Preview: Patty Griffin_lowres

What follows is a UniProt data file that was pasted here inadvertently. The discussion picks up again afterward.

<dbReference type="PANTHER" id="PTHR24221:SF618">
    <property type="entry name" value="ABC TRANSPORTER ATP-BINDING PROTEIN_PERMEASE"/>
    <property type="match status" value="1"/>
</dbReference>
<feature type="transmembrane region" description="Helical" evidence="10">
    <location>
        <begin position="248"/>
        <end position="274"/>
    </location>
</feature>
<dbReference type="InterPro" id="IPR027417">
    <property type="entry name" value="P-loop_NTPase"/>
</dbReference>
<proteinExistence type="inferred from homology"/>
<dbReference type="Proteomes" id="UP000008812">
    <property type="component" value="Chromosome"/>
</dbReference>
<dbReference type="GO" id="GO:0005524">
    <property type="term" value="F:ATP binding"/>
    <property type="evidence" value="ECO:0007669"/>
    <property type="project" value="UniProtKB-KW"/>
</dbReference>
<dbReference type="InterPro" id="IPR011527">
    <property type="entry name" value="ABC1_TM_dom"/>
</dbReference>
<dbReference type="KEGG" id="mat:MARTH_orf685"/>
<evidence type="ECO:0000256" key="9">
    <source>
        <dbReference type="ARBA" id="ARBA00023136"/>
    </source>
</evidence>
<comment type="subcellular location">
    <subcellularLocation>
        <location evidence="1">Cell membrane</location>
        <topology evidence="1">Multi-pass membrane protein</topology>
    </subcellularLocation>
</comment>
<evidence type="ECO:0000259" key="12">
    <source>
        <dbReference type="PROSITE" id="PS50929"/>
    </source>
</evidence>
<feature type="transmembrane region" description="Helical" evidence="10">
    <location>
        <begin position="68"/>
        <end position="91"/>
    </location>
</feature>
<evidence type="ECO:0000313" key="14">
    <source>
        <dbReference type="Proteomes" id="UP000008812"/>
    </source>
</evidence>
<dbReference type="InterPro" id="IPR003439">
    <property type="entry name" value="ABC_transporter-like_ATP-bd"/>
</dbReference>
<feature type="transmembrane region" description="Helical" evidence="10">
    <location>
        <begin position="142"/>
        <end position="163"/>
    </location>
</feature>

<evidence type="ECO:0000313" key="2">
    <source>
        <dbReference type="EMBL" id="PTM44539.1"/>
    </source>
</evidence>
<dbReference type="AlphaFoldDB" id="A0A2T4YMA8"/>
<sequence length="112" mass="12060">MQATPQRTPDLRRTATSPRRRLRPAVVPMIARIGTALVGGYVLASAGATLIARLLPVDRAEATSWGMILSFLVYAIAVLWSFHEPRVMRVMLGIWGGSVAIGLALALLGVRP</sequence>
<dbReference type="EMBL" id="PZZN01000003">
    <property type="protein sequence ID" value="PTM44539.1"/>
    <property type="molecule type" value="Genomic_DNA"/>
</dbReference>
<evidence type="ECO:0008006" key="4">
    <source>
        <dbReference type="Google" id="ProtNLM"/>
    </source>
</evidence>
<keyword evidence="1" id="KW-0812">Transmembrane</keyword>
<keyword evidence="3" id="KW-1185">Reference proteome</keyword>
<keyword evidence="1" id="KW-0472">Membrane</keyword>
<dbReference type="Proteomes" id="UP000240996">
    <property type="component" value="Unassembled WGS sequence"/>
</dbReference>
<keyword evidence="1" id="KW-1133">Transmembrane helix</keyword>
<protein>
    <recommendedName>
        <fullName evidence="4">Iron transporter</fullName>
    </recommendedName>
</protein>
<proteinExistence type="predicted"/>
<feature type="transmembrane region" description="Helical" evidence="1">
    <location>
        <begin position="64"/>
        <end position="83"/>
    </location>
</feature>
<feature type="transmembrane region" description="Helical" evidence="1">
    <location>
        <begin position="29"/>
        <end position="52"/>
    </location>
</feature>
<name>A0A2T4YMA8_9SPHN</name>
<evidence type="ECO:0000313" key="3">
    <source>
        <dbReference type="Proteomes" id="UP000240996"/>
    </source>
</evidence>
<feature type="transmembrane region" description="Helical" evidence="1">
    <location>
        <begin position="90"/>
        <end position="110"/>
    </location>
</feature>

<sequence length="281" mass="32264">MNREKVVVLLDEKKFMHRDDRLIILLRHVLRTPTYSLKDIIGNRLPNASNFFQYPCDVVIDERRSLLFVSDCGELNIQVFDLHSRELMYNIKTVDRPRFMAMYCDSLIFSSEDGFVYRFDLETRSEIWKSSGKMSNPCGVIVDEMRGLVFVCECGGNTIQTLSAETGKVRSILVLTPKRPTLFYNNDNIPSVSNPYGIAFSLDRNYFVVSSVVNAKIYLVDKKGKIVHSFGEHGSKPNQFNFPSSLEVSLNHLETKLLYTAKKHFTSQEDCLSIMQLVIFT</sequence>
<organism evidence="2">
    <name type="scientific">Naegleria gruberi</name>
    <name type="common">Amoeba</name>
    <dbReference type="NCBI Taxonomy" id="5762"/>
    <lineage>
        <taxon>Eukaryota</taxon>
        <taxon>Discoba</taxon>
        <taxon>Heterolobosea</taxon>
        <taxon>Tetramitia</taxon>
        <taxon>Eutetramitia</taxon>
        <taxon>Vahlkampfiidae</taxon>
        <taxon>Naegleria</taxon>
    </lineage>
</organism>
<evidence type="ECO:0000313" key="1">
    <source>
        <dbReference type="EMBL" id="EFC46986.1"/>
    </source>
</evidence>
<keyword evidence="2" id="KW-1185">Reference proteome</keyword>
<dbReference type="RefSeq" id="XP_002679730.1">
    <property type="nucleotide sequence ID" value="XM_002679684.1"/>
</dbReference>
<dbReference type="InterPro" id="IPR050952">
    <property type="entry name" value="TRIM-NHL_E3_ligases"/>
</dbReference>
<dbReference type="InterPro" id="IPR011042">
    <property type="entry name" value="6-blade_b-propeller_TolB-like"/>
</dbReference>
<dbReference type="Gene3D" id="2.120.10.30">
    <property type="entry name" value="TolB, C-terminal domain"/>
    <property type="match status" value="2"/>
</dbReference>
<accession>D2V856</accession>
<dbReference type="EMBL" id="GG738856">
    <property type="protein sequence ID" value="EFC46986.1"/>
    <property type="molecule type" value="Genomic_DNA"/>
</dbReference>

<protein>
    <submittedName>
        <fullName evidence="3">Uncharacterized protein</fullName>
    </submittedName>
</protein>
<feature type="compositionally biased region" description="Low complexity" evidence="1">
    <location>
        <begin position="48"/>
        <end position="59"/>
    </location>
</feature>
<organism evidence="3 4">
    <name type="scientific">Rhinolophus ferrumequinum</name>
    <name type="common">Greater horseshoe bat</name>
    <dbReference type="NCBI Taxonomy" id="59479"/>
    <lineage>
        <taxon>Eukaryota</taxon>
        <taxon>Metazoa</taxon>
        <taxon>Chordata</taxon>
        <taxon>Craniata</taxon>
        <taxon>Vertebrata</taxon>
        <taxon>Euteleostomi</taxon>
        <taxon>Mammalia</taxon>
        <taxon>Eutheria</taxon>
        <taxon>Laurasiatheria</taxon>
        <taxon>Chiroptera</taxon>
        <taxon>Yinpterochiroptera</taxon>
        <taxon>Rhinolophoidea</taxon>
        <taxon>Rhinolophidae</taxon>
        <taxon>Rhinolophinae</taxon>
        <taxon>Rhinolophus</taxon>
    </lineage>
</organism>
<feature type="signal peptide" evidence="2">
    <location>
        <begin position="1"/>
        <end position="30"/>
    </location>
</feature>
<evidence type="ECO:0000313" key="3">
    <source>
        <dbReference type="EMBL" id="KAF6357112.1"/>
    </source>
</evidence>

Cult status means something very different in music than it does in film, a distinction that has nothing to do with cultishness and almost everything to do with time warps, made men and sweet transvestites from Transexual, Transylvania. The Rocky Horror Picture Show's overnight rise as a worldwide midnight matinee and cross-dressing costume party is the subversive inverse of Patricia Jean Griffin's long-exposure recording career, which has perpetuated like a scriptural chain letter, all salt and earth, life and death, secrets and revelations. Griffin, 49, is neither a household name like Emmylou Harris and Alison Krauss nor a railroad murmur — she releases traditional folk/rock on ATO Records and penned the Dixie Chicks' best songs, and her boyfriend and reciprocal backup singer is Robert Plant. Her elusive moment, after 17 years of diamond clarity, hardness and precision, is right now, with the successive releases of two defining works, one old and one new: the long-bootlegged Silver Bell (Universal), recorded in 2000 with Daniel Lanois at Kingsway Studio on Esplanade Avenue but shelved due to the consolidation of her previous label, A&M; and American Kid (New West), a piercing, startlingly pretty deliverance of her late father, who died while she was writing the album. It's not all handkerchiefs and veils, however. On "Don't Let Me Die in Florida," the Maine native gives her magnificent voice over to the fears of those reared in a state where others go to expire: "Please don't let me die in Florida/ I don't care about my name/ If you catch me dying in Orlando/ Throw my bed onto a train." Andrew Duhon opens. Tickets $25 in advance, $27 day of show. — Noah Bonaparte Pais